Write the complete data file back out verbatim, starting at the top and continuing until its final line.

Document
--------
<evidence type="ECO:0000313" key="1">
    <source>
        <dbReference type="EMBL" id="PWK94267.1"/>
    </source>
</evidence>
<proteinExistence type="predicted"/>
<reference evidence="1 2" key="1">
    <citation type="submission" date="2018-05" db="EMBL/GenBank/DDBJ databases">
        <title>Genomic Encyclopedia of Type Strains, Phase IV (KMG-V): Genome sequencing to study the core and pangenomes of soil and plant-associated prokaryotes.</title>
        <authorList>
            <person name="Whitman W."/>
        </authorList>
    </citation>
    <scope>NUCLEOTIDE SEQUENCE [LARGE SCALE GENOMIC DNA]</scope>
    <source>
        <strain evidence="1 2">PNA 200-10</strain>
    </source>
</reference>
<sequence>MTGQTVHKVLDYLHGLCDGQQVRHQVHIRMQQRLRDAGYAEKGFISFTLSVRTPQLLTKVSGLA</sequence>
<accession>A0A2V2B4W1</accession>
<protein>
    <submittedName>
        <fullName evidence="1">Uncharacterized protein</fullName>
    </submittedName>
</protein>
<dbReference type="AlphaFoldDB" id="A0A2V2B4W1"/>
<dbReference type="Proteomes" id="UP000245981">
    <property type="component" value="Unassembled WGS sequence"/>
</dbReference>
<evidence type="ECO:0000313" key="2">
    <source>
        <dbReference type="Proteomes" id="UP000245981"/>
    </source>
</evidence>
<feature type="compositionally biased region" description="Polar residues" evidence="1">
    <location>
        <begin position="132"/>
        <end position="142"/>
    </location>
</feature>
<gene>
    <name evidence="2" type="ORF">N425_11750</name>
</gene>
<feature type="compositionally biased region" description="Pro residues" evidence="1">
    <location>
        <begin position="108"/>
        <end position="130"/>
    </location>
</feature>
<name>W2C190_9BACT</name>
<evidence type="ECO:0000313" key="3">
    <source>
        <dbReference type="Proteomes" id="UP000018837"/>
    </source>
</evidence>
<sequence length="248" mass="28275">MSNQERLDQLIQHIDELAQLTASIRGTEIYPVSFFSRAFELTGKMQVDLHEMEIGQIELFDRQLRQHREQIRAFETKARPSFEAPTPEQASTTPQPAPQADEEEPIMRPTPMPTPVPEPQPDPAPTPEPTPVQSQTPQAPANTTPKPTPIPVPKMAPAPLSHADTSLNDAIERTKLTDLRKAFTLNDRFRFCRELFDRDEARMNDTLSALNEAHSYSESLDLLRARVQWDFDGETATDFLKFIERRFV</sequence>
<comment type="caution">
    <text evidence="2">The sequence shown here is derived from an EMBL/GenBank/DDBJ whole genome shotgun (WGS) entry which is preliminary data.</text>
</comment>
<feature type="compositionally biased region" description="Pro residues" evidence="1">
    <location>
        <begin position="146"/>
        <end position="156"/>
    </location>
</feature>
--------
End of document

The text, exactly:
<evidence type="ECO:0000313" key="1">
    <source>
        <dbReference type="EMBL" id="PWK94267.1"/>
    </source>
</evidence>
<proteinExistence type="predicted"/>
<reference evidence="1 2" key="1">
    <citation type="submission" date="2018-05" db="EMBL/GenBank/DDBJ databases">
        <title>Genomic Encyclopedia of Type Strains, Phase IV (KMG-V): Genome sequencing to study the core and pangenomes of soil and plant-associated prokaryotes.</title>
        <authorList>
            <person name="Whitman W."/>
        </authorList>
    </citation>
    <scope>NUCLEOTIDE SEQUENCE [LARGE SCALE GENOMIC DNA]</scope>
    <source>
        <strain evidence="1 2">PNA 200-10</strain>
    </source>
</reference>
<sequence>MTGQTVHKVLDYLHGLCDGQQVRHQVHIRMQQRLRDAGYAEKGFISFTLSVRTPQLLTKVSGLA</sequence>
<accession>A0A2V2B4W1</accession>
<protein>
    <submittedName>
        <fullName evidence="1">Uncharacterized protein</fullName>
    </submittedName>
</protein>
<dbReference type="AlphaFoldDB" id="A0A2V2B4W1"/>
<dbReference type="Proteomes" id="UP000245981">
    <property type="component" value="Unassembled WGS sequence"/>
</dbReference>
<evidence type="ECO:0000313" key="2">
    <source>
        <dbReference type="Proteomes" id="UP000245981"/>
    </source>
</evidence>
<feature type="compositionally biased region" description="Polar residues" evidence="1">
    <location>
        <begin position="132"/>
        <end position="142"/>
    </location>
</feature>
<gene>
    <name evidence="2" type="ORF">N425_11750</name>
</gene>
<feature type="compositionally biased region" description="Pro residues" evidence="1">
    <location>
        <begin position="108"/>
        <end position="130"/>
    </location>
</feature>
<name>W2C190_9BACT</name>
<evidence type="ECO:0000313" key="3">
    <source>
        <dbReference type="Proteomes" id="UP000018837"/>
    </source>
</evidence>
<sequence length="248" mass="28275">MSNQERLDQLIQHIDELAQLTASIRGTEIYPVSFFSRAFELTGKMQVDLHEMEIGQIELFDRQLRQHREQIRAFETKARPSFEAPTPEQASTTPQPAPQADEEEPIMRPTPMPTPVPEPQPDPAPTPEPTPVQSQTPQAPANTTPKPTPIPVPKMAPAPLSHADTSLNDAIERTKLTDLRKAFTLNDRFRFCRELFDRDEARMNDTLSALNEAHSYSESLDLLRARVQWDFDGETATDFLKFIERRFV</sequence>
<comment type="caution">
    <text evidence="2">The sequence shown here is derived from an EMBL/GenBank/DDBJ whole genome shotgun (WGS) entry which is preliminary data.</text>
</comment>
<feature type="compositionally biased region" description="Pro residues" evidence="1">
    <location>
        <begin position="146"/>
        <end position="156"/>
    </location>
</feature>